Tom Johnstone is reading 'Look for the Place Where the Ivy Rises' from Strange Tales V at Ubu Books, Brighton Open Market, Ditchling Road, at 2 pm, Saturday 13th June.

End of public service announcement!

Thursday, 11 June 2015

RIP Christopher Lee

A lot of people will rightly associate Christopher Lee with Hammer Films, or Star Wars, or indeed the Lord of the Rings. But let's remember a versatile actor who played a broad range of characters, was kind and modest, and had a great voice. Here he is opposite Alan Arkin in the somewhat overlooked superhero parody, Captain Invincible.

Tuesday, 9 June 2015

'N' by Stephen King

I don't mention Stephen King very often. I think he's a fine writer of supernatural horror.  but he doesn't really need my help to sell books. However, I recently happened across a novella by King that impressed me as a prime example of how a writer can pay tribute to his influences while writing an original story.

'N.' is a nested story-within-a-story concerning a psychiatrist who tries to help a patient, referred to as N in the former's notes. N is obsessive-compulsive, which means that his life is dominated by the ritualised counting of words and objects. Not surprisingly, OCD is ruining the man's life. But there is of course more to it than that, as Dr. John Bonsaint discovers. In trying to get to the root of his patient's disorder Bonsaint is infected by it.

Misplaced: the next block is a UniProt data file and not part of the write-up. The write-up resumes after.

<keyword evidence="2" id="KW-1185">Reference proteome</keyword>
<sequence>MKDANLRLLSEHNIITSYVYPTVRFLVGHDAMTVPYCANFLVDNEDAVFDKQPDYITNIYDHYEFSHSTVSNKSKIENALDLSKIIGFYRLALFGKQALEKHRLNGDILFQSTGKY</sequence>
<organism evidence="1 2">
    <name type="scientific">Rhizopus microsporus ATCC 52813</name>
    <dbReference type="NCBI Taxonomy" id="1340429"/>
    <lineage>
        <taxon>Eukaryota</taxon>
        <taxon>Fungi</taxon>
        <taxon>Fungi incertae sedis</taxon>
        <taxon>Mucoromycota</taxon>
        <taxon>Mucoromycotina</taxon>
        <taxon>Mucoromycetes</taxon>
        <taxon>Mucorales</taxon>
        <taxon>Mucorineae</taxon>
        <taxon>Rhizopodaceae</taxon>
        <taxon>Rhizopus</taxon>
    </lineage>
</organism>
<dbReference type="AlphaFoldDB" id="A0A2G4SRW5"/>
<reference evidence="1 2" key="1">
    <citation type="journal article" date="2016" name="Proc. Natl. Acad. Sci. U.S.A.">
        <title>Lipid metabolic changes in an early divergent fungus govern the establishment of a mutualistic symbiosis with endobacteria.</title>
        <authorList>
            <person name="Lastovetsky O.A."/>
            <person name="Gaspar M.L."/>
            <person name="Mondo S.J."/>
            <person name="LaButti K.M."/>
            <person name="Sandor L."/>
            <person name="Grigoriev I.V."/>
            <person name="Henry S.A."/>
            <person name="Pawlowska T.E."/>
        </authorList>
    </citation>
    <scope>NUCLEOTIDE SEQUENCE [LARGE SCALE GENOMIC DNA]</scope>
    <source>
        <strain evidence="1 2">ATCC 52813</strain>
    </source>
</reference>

Hammer v. Amicus

Terry Thomas? Yes, Terry Thomas.

An interesting half-hour radio documentary is available on the BBC iPlayer right now. Matthew Sweet, a knowledgeable chap, presents Houses of Horror, which looks at the success of Hammer and the way it prompted a smaller rival, Amicus, to dump the Gothic costume horror and go for something a bit more raw. Lots of interesting contributions, not least from League of Gentlemen chaps, but also from Brit horror stars.

Ingrid Pitt in The House That Dripped Blood. Guess what she's supposed to be?

It all started, apparently, because Milton Subotsky was frozen out by Hammer and created a rival production firm in a fit of pique. The result was the distinctive Amicus approach - portmanteau horror with a contemporary British setting and often using top Hammer stars like Peter Cushing, Christopher Lee, and Ingrid Pitt. The House That Dripped Blood! Asylum! Tales from the Crypt! All very bonkers, and all great fun. Among the contributors, Stephanie Beacham is especially good value when she talks about disembodied hands that can't climb stairs and how Ian Ogilvy struggled to carry her in a wedding dress. (She was in the dress.)

Here's the link.

Alan 'Fluff' Freeman wondering about acting and stuff

Footnote - no mention of Tigon films, the neglected component of British film horror's unholy trinity. But Tigon certainly didn't lack ambition and produced a lot of watchable stuff, for my money.